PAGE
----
(b) Muscles acting on the shoulder-joint.
- Flexion.-Subscapularis, Deltoid (anterior part), Pectoralis major (clavicular head), Coracobrachialis, Biceps.
- Extension.-Infraspinatus, Teres minor, Teres major, Latissimus dorsi, Triceps (long head), Pectoralis major (sternocostal head)
- Abduction.-Supraspinatus, Deltoid.
- Adduction.-Subscapularis. Infraspinatus. Teres minor, Pectoralis major, Latissimus dorsi, Teres major, Coracobrachialis, Biceps, Triceps.
- Medial rotation.-Subscapularis, Pectoralis major, Latissimus dorsi, Teres major.
- Lateral rotation.-Infraspinatus; Teres minor, Deltoid (posterior fibers).
Applied Anatomy.-Owing to the construction of the shoulder-joint and the wide range of movement which it enjoys, as well as in consequence of its exposed situation, it is more frequently dislocated than any other joint. Dislocation occurs when the arm is abducted. In that position the head of the humerus presses against the lower and front part of the capsule, which is the thinnest and least supported part of the ligament. The rent in the capsule almost invariably takes place in this situation, and through it the head of the bone escapes, so that the dislocation in most instances is primarily subglenoid. If, after the dislocation has been reduced, abduction of the arm is prevented, the dislocation cannot recur.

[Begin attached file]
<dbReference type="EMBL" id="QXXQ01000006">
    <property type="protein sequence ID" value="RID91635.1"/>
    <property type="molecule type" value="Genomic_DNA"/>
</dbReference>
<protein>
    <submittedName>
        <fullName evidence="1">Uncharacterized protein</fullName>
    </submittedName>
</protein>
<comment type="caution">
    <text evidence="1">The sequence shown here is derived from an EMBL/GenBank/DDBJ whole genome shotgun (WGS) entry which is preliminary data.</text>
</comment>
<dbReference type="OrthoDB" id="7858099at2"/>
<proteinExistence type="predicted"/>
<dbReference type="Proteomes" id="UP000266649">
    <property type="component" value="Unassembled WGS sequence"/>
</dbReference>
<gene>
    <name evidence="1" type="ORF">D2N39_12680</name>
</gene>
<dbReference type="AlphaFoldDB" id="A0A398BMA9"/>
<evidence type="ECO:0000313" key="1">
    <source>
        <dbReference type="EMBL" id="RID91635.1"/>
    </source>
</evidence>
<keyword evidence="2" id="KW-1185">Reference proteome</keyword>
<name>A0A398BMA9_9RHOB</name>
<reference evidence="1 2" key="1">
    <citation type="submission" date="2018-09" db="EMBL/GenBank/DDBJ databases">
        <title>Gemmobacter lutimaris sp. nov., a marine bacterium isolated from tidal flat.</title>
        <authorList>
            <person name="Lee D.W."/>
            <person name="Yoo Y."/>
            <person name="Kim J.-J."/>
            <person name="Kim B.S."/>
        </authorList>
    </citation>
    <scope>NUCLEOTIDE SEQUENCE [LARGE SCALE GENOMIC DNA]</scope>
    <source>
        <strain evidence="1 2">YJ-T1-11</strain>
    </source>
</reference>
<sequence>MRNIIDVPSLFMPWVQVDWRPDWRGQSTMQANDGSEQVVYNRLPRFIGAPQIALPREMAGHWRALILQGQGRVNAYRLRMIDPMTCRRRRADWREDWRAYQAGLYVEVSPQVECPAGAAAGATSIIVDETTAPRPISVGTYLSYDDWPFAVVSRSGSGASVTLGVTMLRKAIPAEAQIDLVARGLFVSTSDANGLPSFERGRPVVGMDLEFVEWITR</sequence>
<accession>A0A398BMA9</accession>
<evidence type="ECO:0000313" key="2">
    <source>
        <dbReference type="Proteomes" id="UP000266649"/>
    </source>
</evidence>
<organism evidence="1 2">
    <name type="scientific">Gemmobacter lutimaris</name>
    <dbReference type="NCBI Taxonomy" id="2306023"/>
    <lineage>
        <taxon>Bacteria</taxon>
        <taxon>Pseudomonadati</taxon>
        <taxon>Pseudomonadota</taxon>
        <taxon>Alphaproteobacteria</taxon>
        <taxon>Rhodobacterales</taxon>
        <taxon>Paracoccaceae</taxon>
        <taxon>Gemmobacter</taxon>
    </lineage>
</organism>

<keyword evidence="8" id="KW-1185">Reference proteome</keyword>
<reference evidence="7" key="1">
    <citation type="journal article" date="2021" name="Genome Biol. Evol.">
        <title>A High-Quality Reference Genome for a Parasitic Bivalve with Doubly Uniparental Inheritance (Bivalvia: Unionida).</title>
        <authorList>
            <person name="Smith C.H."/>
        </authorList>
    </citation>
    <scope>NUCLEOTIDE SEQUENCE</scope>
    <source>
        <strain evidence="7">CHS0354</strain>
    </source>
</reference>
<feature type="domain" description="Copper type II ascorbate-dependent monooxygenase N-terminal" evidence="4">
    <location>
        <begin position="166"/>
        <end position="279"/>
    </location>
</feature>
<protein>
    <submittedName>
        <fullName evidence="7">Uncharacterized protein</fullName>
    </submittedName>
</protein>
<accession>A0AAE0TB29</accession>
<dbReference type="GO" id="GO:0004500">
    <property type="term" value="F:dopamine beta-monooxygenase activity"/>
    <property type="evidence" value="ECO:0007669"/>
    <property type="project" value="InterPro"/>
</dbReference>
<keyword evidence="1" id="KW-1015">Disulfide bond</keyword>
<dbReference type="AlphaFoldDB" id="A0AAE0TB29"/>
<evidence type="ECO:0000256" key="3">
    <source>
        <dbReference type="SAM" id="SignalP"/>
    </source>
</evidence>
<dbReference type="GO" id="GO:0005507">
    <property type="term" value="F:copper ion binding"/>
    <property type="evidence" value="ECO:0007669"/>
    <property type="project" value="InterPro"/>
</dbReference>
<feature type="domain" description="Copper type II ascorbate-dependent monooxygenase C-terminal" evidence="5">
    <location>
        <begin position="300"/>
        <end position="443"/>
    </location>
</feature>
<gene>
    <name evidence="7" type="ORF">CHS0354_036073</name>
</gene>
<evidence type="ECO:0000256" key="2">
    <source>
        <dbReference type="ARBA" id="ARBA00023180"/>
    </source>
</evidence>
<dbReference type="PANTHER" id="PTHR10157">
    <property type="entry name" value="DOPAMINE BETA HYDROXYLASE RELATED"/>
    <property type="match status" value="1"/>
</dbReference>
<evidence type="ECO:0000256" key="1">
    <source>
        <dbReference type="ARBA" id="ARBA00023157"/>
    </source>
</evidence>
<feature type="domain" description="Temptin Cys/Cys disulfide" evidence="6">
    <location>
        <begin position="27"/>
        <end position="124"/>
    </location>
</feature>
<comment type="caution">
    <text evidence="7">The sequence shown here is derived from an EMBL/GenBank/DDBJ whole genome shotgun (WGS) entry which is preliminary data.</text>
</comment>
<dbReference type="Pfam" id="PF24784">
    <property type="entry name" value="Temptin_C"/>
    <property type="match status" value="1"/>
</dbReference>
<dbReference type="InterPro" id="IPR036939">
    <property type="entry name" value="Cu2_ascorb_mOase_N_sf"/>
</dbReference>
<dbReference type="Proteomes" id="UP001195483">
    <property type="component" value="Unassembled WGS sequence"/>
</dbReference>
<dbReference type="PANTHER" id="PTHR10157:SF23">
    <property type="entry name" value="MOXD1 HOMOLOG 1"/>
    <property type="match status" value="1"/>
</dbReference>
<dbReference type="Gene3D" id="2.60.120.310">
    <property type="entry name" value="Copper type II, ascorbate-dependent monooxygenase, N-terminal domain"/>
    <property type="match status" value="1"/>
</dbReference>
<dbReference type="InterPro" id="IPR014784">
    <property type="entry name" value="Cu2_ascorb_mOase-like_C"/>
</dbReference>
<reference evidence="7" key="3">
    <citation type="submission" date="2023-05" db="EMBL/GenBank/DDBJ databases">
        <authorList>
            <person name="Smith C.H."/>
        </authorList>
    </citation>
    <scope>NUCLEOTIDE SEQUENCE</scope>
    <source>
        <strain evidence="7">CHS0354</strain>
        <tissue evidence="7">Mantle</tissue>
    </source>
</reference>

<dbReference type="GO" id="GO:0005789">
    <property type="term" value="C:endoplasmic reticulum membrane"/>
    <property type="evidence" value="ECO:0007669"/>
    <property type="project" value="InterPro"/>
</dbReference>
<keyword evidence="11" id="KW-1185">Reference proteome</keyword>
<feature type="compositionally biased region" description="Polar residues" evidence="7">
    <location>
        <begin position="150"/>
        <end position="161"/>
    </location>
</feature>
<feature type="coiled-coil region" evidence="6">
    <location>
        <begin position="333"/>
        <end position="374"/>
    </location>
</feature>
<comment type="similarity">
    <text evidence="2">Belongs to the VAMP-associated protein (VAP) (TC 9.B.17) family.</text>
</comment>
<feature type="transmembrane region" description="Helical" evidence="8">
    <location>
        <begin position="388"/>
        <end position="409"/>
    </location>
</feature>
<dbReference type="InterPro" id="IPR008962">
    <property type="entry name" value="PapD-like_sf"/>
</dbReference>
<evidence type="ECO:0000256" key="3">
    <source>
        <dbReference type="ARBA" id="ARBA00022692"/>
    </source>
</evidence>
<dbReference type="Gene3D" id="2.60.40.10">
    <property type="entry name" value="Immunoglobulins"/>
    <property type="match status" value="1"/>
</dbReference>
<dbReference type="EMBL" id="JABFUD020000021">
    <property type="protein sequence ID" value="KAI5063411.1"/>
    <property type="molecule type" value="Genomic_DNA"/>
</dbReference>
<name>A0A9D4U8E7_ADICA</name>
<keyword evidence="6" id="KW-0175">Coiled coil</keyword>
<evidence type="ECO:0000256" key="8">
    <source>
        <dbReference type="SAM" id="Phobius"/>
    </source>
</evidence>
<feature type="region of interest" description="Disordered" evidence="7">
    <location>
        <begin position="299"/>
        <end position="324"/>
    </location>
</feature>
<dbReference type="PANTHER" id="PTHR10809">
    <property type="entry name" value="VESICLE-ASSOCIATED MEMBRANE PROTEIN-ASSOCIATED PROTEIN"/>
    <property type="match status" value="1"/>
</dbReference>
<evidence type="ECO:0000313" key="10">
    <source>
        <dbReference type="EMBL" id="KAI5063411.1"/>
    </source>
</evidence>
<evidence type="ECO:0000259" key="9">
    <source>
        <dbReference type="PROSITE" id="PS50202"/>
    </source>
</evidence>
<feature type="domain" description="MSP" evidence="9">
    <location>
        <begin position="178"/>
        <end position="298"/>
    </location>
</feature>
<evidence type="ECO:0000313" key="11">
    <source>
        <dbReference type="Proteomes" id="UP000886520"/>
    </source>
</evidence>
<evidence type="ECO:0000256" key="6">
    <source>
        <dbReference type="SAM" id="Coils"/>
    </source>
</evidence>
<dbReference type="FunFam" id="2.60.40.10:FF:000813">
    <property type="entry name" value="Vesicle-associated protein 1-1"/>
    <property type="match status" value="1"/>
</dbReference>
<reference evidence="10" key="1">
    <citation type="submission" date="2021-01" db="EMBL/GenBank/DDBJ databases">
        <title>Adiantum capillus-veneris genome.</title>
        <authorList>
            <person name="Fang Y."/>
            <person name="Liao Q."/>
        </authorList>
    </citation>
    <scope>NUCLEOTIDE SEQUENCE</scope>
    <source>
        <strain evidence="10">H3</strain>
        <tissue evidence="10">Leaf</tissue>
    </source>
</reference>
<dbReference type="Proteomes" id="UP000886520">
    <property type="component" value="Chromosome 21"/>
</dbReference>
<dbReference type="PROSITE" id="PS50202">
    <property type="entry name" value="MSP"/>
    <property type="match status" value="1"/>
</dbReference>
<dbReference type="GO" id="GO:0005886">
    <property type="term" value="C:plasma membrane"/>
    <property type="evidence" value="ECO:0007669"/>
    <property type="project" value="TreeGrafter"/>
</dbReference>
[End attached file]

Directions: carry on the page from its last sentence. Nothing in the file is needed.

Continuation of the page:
When the shoulder-joint is ankylosed, the loss of movement in the joint is partly compensated for by increased mobility of the scapula. In treating conditions of the shoulder joint likely to lead to ankylosis, the humerus should be kept in the position it assumes when the palm of the hand is placed on the back of the neck, i.e. abducted, slightly rotated laterally, and flexed anteriorly, so as to make full use of this compensating mobility of the scapula.